Sir Keir Starmer faced a series of resignations as he suffered a major rebellion over the so-called “spy cops” law.
The Labour leader ordered his MPs to abstain on the third reading of the Covert Human Intelligence Sources (CHIS) Bill.
But 34 decided to oppose the legislation, including former leader Jeremy Corbyn, ex-shadow chancellor John McDonnell and former shadow home secretary Diane Abbott.
Margaret Greenwood tendered her resignation as shadow schools minister and Dan Carden quit his post as a shadow Treasury minister so they could vote against the Bill.
Liverpool Walton MP Mr Carden said he voted against the Bill as a “matter of conscience”, saying the legislation sets “dangerous new precedents” on the rule of law and civil liberties.
Wirral West MP Ms Greenwood echoed those sentiments, while Navendu Mishra, Labour MP for Stockport, also resigned from his role as a parliamentary aide to the party’s deputy leader Angela Rayner ahead of the vote.
Mr Mishra said he believed voting against the Bill “sends a clearer message about the strength of our concerns”.
The Bill would grant wide-ranging legal rights to undercover agents to commit crimes in the course of their work.
I have voted against the Covert Human Intelligence Sources bill and so have tendered my resignation from my position as Shadow Schools Minister. I wrote to Keir Starmer before the vote. Iâd like to thank Keir for having given me the opportunity to serve on Labourâs front bench. pic.twitter.com/9BmfqhciHz— Margaret Greenwood MP (@MGreenwoodWW) October 15, 2020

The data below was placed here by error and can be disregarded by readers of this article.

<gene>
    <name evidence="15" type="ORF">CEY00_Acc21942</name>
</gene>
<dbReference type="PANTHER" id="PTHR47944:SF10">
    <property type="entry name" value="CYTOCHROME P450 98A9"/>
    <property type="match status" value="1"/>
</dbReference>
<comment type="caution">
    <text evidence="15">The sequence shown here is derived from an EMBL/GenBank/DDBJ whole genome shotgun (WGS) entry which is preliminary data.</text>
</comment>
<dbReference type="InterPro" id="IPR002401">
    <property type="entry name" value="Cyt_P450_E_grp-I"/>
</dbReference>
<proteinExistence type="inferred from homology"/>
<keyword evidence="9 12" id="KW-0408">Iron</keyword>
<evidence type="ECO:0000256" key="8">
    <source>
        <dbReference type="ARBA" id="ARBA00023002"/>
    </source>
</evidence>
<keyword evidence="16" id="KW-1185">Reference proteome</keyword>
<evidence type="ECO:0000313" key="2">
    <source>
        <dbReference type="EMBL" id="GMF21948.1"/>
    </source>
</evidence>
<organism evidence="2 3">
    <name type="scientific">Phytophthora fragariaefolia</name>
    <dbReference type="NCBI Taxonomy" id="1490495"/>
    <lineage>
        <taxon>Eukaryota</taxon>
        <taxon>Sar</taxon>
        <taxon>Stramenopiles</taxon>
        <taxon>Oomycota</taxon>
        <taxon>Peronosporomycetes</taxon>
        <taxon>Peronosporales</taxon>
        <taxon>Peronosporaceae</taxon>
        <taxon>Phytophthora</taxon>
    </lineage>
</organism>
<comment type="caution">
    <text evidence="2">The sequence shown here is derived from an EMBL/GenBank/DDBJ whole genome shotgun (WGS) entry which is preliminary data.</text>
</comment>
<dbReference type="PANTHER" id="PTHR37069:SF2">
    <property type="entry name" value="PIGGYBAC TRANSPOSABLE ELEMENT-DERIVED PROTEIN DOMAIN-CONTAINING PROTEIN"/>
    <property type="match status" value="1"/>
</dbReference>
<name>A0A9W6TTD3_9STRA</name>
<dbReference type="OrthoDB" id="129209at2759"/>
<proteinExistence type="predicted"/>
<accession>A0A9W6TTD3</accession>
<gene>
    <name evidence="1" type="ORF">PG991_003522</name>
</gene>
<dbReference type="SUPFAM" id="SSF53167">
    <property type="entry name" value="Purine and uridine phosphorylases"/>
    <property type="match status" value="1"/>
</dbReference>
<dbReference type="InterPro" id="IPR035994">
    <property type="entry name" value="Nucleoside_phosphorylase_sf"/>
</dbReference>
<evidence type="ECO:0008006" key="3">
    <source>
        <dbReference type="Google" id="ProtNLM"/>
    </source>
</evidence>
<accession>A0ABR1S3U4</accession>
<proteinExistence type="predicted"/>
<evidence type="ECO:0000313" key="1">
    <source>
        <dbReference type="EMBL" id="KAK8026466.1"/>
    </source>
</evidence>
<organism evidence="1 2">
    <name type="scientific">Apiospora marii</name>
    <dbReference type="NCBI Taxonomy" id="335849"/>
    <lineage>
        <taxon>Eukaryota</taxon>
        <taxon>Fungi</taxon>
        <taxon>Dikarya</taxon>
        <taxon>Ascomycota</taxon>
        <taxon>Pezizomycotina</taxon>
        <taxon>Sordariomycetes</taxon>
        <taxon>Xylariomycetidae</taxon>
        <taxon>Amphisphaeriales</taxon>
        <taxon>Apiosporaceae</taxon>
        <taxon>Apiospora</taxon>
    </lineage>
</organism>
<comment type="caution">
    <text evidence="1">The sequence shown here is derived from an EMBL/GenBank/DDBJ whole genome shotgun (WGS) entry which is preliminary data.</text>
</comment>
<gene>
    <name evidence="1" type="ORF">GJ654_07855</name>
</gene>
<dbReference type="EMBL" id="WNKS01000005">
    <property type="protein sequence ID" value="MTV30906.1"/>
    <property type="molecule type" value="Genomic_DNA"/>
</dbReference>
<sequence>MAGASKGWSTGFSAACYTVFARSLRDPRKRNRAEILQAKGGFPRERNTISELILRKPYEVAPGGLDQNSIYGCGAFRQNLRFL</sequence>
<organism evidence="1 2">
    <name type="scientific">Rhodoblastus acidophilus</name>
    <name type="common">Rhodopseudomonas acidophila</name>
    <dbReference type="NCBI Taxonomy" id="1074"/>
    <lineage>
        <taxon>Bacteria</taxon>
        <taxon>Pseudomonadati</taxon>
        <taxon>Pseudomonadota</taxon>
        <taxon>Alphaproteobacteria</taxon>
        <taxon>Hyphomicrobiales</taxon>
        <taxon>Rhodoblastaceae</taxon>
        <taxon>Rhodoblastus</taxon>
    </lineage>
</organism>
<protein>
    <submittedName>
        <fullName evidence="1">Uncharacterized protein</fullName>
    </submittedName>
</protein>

Closing the committee stage debate for the Opposition, shadow Home Office minister Conor McGinn said rebels in his party do not have a “monopoly on principles”.
He told the Commons: “I think they’re wrong but it doesn’t mean I don’t respect the arguments they have put forward.
“All I would say gently is that those who oppose the Bill in its entirety don’t have the monopoly on principles and nor are they the sole moral arbiters when it comes to forming a view on the measures in the Bill.”
Mr Carden, in his letter to Sir Keir, said: “We have spoken at length on these matters and I know you have settled on yours and the party’s position from your own experience and with sincerity.
“You will understand that as a Liverpool MP and trade unionist, I share the deep concerns about this legislation from across the labour movement, human rights organisations, and so many who have suffered the abuse of state power, from blacklisted workers to the Hillsborough families and survivors.”
He said he fully supported the Labour leader, adding: “My focus now and in the months ahead will remain on representing my Liverpool Walton constituency and fighting for the people of my city as we face the huge challenges posed by the coronavirus pandemic.”
Home Secretary Priti Patel said: “Once again, Labour has refused to stand up for those who protect our country and keep us all safe.
“Their leader may have changed, but Labour still can’t be trusted on national security.”